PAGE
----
First published in Womankind Magazine: https://womankindmag.com/articles/wk30/
My mission is simple but ongoing: I want to be tidier. I take a deep breath and stride over to my roller desk, an unassuming piece of furniture tucked in the corner of our living room. Its drawers are open like the mouths of dragons, tongues of notebooks, posters, and documents spilling out onto the floor, the couch, the coffee table. What is all this stuff actually doing here? Little stickers claiming “I love Taipei”, sticky notes decorated with cartoons of the Formosan Black Bear. I bought these on our 2019 visit to Taiwan when I was still kidding myself that I would return to my job as a preschool teacher after a three-month break. Now, I run creative workshops for youth, and posters I made for our recent holiday programmes are still on the table; arranging urban art and zine days justifies my collection of art books that is growing across the floor.
Last night, my 17-year-old son Kyle openly expressed his shock at his realisation that I have a degree. He had thought that I had gone to university “for a month or so”. Admittedly, it is difficult to imagine someone with so many piles of unfinished projects completing long-term study. Some of these projects have been traveling back and forth between Taiwan and New Zealand with me the whole time I have been married, and all that travel has taken its toll on them. My mother sometimes sighs about my father’s stacks of paper that form around him where he spends time. I could understand if my husband sighed about my stacks of paper, too.
Choosing a pile to reorder, I rediscover snippets of half-finished poetry. This month, I have had my poetry published for the first time – the New Zealand Poetry Society has accepted two of my haiku. As I read through my work, I am kinder to myself about it, and more gentle with it. I find a pretty box and place each sheet of verse inside.
After my morning shower, I have to enter my walk-in-closet to find some clothing. In January 2020, I reluctantly agreed that my 13-year-old daughter and I would spend three months in Taiwan caring for my mother-in-law, who had Stage 4 Stomach Cancer. Hannah and I were due to come home last April, but Covid hit and flights back to New Zealand were stopped for 10 months. Separated from half of our family unit and being sole carers of Ama, we went through a reinvention. Having traveled with only a small bag of winter clothing each, we had to purchase whole new wardrobes. It’s taken nearly a year to settle back into New Zealand life, and the clothes don’t quite fit the environment, but I’m determined to reorganise and make them feel at home, so I find some hangers and get on with it.
Once my Taiwan and New Zealand clothes are nestled together on the rack, I can see under my dresser. There is a thick pile of family photos, still a random mess nearly a year since coming back with me on the plane and through managed isolation. Looking through them kept me connected at times it seemed we would never return.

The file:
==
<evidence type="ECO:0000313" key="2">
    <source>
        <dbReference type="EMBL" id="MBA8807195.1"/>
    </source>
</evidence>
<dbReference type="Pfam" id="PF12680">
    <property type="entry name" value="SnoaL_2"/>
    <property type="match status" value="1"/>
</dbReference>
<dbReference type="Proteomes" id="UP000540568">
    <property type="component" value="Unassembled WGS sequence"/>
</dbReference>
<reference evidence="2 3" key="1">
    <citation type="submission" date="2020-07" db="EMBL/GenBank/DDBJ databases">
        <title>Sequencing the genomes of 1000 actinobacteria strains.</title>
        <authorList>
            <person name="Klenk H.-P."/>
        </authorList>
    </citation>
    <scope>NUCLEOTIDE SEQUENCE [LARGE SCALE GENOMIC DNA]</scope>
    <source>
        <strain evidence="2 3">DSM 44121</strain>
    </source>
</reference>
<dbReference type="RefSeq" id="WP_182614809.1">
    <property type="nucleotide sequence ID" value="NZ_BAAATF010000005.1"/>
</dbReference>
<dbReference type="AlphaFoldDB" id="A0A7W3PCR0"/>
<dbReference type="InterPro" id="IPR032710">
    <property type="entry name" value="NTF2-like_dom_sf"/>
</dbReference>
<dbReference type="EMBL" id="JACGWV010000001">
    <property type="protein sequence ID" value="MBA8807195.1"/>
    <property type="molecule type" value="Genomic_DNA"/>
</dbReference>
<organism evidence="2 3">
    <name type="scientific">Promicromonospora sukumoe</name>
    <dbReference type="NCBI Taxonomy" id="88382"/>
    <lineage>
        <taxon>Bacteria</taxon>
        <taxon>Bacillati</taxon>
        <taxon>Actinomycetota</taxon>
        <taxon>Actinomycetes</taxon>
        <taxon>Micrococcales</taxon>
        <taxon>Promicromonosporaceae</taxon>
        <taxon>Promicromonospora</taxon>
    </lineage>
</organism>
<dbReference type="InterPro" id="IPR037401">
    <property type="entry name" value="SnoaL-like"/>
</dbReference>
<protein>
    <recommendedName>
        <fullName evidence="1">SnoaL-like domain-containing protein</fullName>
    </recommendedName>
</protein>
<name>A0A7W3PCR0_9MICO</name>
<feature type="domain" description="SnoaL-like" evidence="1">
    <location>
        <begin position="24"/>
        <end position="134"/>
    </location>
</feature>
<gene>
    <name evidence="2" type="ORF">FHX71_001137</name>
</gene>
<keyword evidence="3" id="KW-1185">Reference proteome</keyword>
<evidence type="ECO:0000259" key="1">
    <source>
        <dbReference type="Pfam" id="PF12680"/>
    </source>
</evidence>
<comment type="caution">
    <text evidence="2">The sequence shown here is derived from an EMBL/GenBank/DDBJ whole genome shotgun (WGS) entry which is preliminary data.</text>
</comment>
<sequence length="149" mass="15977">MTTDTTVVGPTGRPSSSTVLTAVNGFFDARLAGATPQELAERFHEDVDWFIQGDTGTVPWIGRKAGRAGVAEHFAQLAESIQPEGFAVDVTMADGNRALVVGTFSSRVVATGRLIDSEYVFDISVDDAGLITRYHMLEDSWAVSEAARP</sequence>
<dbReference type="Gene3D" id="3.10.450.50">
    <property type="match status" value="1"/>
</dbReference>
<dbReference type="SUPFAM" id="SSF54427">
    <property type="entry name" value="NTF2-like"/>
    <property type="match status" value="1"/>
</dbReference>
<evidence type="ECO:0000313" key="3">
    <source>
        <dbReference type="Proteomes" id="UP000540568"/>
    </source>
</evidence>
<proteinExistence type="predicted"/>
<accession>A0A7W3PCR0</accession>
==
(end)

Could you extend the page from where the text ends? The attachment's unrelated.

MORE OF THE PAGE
Kyle comes in and sits beside me, arranging all the photos into a timeline that has meaning for him. Photo after photo is of Kyle and Hannah playing together. They are a close team; their classmates asked me if they ever fight and I had to truthfully say no. We talk about all our life adventures, about Taiwan, about Ama. Kyle stands up. “Do you want to play my new boardgame?” Usually, I find an excuse. Today, I say, “Sure.”
Determined to organise, I’m back at my desk. This time, I undertake a serious study of its surrounds. I notice I have built a fort around my patio tomato seedlings that I am growing in six-cell pods on my floor-level “windowsill”. To get to them, I have to climb over a box my uncle made me way back in the 1980’s, when I was a teenager trying to collect my writing together. The roller desk was his, too. When I stayed with Uncle Jack and Nana over summer, I would spend hours sifting through the drawers of floral notepaper, coloured pens, and envelope stickers, creating the perfect combination to use for my letters home. I was in my 20’s when Uncle Jack passed away. Now, I am thankful for this desk that he sat at, this box that he made. I climb over it and turn the tomatoes so they can get more sun.
My mother-in-law passed away this August. We don’t know when we will be able to return and reconnect with our Taiwan family, our friends, our home. It took Hannah and I three attempts to get on a plane back to New Zealand. That meant we packed and unpacked our Taiwan lives twice before it was real. I didn’t see Hannah take a photo of my chaotic room that last day. It placed second in a recent photo competition. She had called it “Leaving”.
Yes, it is still okay for me to be messy and eclectic, to surround myself with stickers of Taipei 101 and yellow eyed penguins, paintings of Jade Mountain and Mount Cook, tomato plants and bok choi. If I’m going to reorganise all of this, I’m going to need something less sensible than shelves or shoe boxes. I’m thinking small, readily-accessible cubbyholes, to each hold a memory, and some rose-coloured cushioning, just like my heart.